Muhamed Ali, boxing legend and voice for oppressed and humanitarian courses died on Friday, aged 74.
Ali was known for his ‘float like a butterfly, sting like a bee’ rhetoric which dominated his life outside the ring as well. He became a symbol for black liberation during the 1960s by standing up to the U.S. government and refusing to enlist to the army for religious reasons, famously saying: “I ain’t got no quarrel with them Viet Cong. No Vietnamese ever called me a nigger.”
Muhamed Ali reverted to Islam in 1964 and this change in religious stance was mirrored in his political stance – he displayed a particular sympathy for Arab causes which made Jews a frequent target of his slick words.
On 8 March 1974, Muhammad Ali retired from the ring to spread the faith of Islam. He stated his views emphatically at a press conference in Beirut: “the United States is the stronghold of Zionism and imperialism.”
On a visit later to two Palestinian refugee camps in southern Lebanon, Ali was quoted as saying: “In my name and the name of all Muslims in America, I declare support for the Palestinian struggle to liberate their homeland and oust the Zionist invaders.”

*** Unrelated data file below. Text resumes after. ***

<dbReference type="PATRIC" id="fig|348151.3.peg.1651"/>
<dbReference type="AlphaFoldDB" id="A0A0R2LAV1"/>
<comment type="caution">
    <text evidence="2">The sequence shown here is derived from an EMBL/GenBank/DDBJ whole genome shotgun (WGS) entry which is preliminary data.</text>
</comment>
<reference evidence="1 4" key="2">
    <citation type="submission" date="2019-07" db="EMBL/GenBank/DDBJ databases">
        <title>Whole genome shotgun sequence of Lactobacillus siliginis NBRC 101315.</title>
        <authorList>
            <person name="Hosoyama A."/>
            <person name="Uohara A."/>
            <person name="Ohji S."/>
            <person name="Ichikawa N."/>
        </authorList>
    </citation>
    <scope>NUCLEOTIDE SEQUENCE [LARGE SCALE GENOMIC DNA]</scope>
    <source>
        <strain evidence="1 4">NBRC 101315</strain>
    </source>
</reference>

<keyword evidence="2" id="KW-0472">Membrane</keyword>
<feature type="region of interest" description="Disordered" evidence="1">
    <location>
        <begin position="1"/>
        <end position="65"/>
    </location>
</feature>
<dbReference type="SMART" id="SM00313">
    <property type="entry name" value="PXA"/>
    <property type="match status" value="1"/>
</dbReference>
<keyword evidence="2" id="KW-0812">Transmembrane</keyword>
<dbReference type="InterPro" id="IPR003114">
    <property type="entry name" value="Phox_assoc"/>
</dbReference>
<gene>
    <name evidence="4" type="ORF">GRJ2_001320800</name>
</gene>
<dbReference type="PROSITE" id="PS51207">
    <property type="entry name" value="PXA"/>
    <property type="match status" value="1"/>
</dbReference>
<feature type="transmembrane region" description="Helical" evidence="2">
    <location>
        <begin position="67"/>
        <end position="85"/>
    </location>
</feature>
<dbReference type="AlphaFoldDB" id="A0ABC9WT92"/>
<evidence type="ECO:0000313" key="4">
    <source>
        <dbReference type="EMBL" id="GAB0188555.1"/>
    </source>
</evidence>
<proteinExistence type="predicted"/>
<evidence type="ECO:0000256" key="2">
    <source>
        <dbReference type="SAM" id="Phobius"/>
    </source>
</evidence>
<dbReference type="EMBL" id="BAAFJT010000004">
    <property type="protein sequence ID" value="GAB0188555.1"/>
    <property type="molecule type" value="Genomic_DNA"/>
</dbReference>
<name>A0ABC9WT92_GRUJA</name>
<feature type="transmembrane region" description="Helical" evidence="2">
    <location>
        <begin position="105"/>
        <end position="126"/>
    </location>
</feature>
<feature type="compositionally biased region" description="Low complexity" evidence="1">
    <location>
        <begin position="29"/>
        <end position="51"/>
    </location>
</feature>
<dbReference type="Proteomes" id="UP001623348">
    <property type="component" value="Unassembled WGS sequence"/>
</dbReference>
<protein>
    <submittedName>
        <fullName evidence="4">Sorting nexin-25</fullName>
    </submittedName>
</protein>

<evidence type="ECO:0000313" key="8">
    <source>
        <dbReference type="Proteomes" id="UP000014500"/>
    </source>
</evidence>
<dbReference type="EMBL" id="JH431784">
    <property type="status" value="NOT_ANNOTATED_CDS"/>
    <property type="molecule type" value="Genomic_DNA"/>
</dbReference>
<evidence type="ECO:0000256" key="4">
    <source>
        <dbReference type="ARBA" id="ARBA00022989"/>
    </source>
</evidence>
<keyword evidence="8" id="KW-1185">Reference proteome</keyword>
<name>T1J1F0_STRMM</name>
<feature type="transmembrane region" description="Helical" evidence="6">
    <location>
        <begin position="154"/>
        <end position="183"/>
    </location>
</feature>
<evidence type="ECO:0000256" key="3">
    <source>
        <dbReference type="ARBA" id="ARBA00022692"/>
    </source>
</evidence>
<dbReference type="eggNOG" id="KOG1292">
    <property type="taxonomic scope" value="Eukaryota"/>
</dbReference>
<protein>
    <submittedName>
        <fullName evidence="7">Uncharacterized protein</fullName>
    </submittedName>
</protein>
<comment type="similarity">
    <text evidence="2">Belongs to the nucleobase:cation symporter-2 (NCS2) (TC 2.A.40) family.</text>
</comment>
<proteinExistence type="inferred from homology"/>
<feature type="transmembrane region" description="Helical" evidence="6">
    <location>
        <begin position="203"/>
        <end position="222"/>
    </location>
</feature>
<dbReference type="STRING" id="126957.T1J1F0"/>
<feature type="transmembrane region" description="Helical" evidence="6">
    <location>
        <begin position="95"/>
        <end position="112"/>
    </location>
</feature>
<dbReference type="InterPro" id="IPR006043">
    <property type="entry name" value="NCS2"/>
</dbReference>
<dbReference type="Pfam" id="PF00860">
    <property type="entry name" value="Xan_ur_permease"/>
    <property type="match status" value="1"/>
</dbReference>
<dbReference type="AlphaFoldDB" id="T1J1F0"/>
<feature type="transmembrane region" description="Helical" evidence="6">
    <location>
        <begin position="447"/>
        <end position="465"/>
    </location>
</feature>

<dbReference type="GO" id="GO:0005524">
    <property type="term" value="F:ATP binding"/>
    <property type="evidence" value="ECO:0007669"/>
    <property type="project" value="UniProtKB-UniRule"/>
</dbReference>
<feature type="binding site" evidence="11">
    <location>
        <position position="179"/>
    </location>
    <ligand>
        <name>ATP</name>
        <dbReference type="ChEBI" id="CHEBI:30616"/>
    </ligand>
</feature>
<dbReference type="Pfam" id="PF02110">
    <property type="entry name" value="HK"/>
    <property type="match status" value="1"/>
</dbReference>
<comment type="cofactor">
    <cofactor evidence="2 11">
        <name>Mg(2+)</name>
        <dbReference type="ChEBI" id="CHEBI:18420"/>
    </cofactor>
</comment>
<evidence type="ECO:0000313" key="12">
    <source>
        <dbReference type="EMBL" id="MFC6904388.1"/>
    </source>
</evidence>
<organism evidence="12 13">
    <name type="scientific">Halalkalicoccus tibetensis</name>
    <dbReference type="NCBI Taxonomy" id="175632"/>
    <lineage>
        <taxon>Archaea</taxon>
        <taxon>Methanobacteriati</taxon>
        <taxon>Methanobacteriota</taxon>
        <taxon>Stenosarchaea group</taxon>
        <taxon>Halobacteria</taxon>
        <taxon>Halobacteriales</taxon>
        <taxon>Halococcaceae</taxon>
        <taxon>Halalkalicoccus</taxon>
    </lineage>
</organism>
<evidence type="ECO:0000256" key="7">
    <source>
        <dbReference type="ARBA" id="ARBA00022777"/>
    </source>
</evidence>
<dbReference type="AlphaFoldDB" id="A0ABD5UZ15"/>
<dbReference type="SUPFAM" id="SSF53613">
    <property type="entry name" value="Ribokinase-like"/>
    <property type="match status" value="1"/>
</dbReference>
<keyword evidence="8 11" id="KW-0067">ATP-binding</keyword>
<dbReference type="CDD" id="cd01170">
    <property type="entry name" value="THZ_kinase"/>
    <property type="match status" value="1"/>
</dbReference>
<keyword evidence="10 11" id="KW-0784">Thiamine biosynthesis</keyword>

Ali later visited Israel to “arrange for the freeing of the Muslim brothers imprisoned by Israel” in 1985, when approximately 700 Lebanese Shi’ites were detained in the Atlit camp, during the Israeli occupation of southern Lebanon. However, Israel declined a meeting with Ali saying, “Israel does not intend to negotiate through boxing champion Muhammad Ali”.
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Ali was further quoted as saying, “Religion ain’t bad; it’s people who are bad.” He added, “You know the entire power structure is Zionist. They control America; they control the world. They are really against the Islam religion. So whenever a Muslim does something wrong, they blame the religion.”
The legend of Muhamed Ali will continue for generations as his words against any form of oppression ring true.
(PC, Islam21c, Haaretz)